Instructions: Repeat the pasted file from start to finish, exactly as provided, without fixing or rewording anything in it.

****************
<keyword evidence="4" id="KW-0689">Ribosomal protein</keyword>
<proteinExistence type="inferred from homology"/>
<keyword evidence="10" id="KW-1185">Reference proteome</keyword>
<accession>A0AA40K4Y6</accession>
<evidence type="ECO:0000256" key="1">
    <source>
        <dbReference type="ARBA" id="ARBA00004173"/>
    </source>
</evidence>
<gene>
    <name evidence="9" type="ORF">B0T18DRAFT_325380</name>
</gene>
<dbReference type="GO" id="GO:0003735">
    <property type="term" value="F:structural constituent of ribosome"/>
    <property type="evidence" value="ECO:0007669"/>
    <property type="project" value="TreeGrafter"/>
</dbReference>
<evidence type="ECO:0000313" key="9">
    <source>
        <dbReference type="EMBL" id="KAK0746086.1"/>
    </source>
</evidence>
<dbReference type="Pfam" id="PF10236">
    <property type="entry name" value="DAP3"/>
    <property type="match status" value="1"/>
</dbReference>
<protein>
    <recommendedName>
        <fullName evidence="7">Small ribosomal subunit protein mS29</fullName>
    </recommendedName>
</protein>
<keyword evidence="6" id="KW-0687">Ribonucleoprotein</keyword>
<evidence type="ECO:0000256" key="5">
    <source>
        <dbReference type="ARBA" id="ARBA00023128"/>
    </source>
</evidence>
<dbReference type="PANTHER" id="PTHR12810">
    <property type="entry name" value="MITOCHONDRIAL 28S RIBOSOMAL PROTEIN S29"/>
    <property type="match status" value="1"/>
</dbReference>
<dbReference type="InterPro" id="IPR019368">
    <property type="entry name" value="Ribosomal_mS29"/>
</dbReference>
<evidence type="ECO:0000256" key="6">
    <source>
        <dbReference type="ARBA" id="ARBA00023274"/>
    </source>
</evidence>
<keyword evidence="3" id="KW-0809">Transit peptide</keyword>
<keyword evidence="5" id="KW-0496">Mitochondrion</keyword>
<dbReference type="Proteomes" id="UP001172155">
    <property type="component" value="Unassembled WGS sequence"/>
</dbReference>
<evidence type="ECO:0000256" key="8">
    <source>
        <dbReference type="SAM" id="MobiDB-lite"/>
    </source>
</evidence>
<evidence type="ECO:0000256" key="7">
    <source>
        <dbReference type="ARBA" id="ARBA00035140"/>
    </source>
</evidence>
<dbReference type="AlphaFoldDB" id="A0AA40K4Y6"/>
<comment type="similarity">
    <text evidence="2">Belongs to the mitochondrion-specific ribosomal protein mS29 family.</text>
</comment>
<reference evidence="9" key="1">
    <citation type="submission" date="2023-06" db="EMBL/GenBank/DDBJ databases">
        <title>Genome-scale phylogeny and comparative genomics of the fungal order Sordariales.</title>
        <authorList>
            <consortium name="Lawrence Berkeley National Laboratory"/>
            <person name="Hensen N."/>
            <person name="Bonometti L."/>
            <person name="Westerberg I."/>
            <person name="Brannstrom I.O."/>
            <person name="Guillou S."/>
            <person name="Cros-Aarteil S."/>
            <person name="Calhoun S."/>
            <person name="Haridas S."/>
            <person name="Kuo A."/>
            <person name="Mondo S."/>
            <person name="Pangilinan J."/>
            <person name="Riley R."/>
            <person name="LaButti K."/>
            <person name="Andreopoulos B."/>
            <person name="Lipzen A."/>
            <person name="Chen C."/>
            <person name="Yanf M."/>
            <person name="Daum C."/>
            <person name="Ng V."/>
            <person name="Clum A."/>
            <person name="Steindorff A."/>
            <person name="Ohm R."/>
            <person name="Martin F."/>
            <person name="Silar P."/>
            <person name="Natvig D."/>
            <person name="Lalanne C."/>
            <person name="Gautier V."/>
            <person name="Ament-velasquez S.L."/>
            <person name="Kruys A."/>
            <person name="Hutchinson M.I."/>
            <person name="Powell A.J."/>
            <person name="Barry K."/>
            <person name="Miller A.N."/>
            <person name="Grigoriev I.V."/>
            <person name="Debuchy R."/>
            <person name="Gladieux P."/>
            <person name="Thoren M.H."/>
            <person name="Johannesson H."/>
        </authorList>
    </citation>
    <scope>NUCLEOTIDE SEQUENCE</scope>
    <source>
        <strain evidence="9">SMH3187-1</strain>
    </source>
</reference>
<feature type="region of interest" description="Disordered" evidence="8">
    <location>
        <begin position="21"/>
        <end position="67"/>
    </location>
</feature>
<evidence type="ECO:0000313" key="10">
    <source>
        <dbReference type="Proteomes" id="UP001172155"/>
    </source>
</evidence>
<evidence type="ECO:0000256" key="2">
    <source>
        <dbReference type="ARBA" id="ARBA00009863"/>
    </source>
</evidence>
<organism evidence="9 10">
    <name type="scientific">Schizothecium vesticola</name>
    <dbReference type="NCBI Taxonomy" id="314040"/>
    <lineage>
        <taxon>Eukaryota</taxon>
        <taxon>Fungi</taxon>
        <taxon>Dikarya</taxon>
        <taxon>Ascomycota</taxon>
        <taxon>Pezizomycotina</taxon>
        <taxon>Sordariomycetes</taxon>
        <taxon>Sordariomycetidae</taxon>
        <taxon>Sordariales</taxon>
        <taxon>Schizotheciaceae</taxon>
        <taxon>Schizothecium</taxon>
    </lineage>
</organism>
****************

<keyword evidence="4" id="KW-0689">Ribosomal protein</keyword>
<proteinExistence type="inferred from homology"/>
<keyword evidence="10" id="KW-1185">Reference proteome</keyword>
<accession>A0AA40K4Y6</accession>
<evidence type="ECO:0000256" key="1">
    <source>
        <dbReference type="ARBA" id="ARBA00004173"/>
    </source>
</evidence>
<gene>
    <name evidence="9" type="ORF">B0T18DRAFT_325380</name>
</gene>
<dbReference type="GO" id="GO:0003735">
    <property type="term" value="F:structural constituent of ribosome"/>
    <property type="evidence" value="ECO:0007669"/>
    <property type="project" value="TreeGrafter"/>
</dbReference>
<evidence type="ECO:0000313" key="9">
    <source>
        <dbReference type="EMBL" id="KAK0746086.1"/>
    </source>
</evidence>
<dbReference type="Pfam" id="PF10236">
    <property type="entry name" value="DAP3"/>
    <property type="match status" value="1"/>
</dbReference>
<protein>
    <recommendedName>
        <fullName evidence="7">Small ribosomal subunit protein mS29</fullName>
    </recommendedName>
</protein>
<keyword evidence="6" id="KW-0687">Ribonucleoprotein</keyword>
<evidence type="ECO:0000256" key="5">
    <source>
        <dbReference type="ARBA" id="ARBA00023128"/>
    </source>
</evidence>
<dbReference type="PANTHER" id="PTHR12810">
    <property type="entry name" value="MITOCHONDRIAL 28S RIBOSOMAL PROTEIN S29"/>
    <property type="match status" value="1"/>
</dbReference>
<dbReference type="InterPro" id="IPR019368">
    <property type="entry name" value="Ribosomal_mS29"/>
</dbReference>
<evidence type="ECO:0000256" key="6">
    <source>
        <dbReference type="ARBA" id="ARBA00023274"/>
    </source>
</evidence>
<keyword evidence="3" id="KW-0809">Transit peptide</keyword>
<keyword evidence="5" id="KW-0496">Mitochondrion</keyword>
<dbReference type="Proteomes" id="UP001172155">
    <property type="component" value="Unassembled WGS sequence"/>
</dbReference>
<evidence type="ECO:0000256" key="8">
    <source>
        <dbReference type="SAM" id="MobiDB-lite"/>
    </source>
</evidence>
<evidence type="ECO:0000256" key="7">
    <source>
        <dbReference type="ARBA" id="ARBA00035140"/>
    </source>
</evidence>
<dbReference type="AlphaFoldDB" id="A0AA40K4Y6"/>
<comment type="similarity">
    <text evidence="2">Belongs to the mitochondrion-specific ribosomal protein mS29 family.</text>
</comment>
<reference evidence="9" key="1">
    <citation type="submission" date="2023-06" db="EMBL/GenBank/DDBJ databases">
        <title>Genome-scale phylogeny and comparative genomics of the fungal order Sordariales.</title>
        <authorList>
            <consortium name="Lawrence Berkeley National Laboratory"/>
            <person name="Hensen N."/>
            <person name="Bonometti L."/>
            <person name="Westerberg I."/>
            <person name="Brannstrom I.O."/>
            <person name="Guillou S."/>
            <person name="Cros-Aarteil S."/>
            <person name="Calhoun S."/>
            <person name="Haridas S."/>
            <person name="Kuo A."/>
            <person name="Mondo S."/>
            <person name="Pangilinan J."/>
            <person name="Riley R."/>
            <person name="LaButti K."/>
            <person name="Andreopoulos B."/>
            <person name="Lipzen A."/>
            <person name="Chen C."/>
            <person name="Yanf M."/>
            <person name="Daum C."/>
            <person name="Ng V."/>
            <person name="Clum A."/>
            <person name="Steindorff A."/>
            <person name="Ohm R."/>
            <person name="Martin F."/>
            <person name="Silar P."/>
            <person name="Natvig D."/>
            <person name="Lalanne C."/>
            <person name="Gautier V."/>
            <person name="Ament-velasquez S.L."/>
            <person name="Kruys A."/>
            <person name="Hutchinson M.I."/>
            <person name="Powell A.J."/>
            <person name="Barry K."/>
            <person name="Miller A.N."/>
            <person name="Grigoriev I.V."/>
            <person name="Debuchy R."/>
            <person name="Gladieux P."/>
            <person name="Thoren M.H."/>
            <person name="Johannesson H."/>
        </authorList>
    </citation>
    <scope>NUCLEOTIDE SEQUENCE</scope>
    <source>
        <strain evidence="9">SMH3187-1</strain>
    </source>
</reference>
<feature type="region of interest" description="Disordered" evidence="8">
    <location>
        <begin position="21"/>
        <end position="67"/>
    </location>
</feature>
<evidence type="ECO:0000313" key="10">
    <source>
        <dbReference type="Proteomes" id="UP001172155"/>
    </source>
</evidence>
<evidence type="ECO:0000256" key="2">
    <source>
        <dbReference type="ARBA" id="ARBA00009863"/>
    </source>
</evidence>
<organism evidence="9 10">
    <name type="scientific">Schizothecium vesticola</name>
    <dbReference type="NCBI Taxonomy" id="314040"/>
    <lineage>
        <taxon>Eukaryota</taxon>
        <taxon>Fungi</taxon>
        <taxon>Dikarya</taxon>
        <taxon>Ascomycota</taxon>
        <taxon>Pezizomycotina</taxon>
        <taxon>Sordariomycetes</taxon>
        <taxon>Sordariomycetidae</taxon>
        <taxon>Sordariales</taxon>
        <taxon>Schizotheciaceae</taxon>
        <taxon>Schizothecium</taxon>
    </lineage>
</organism>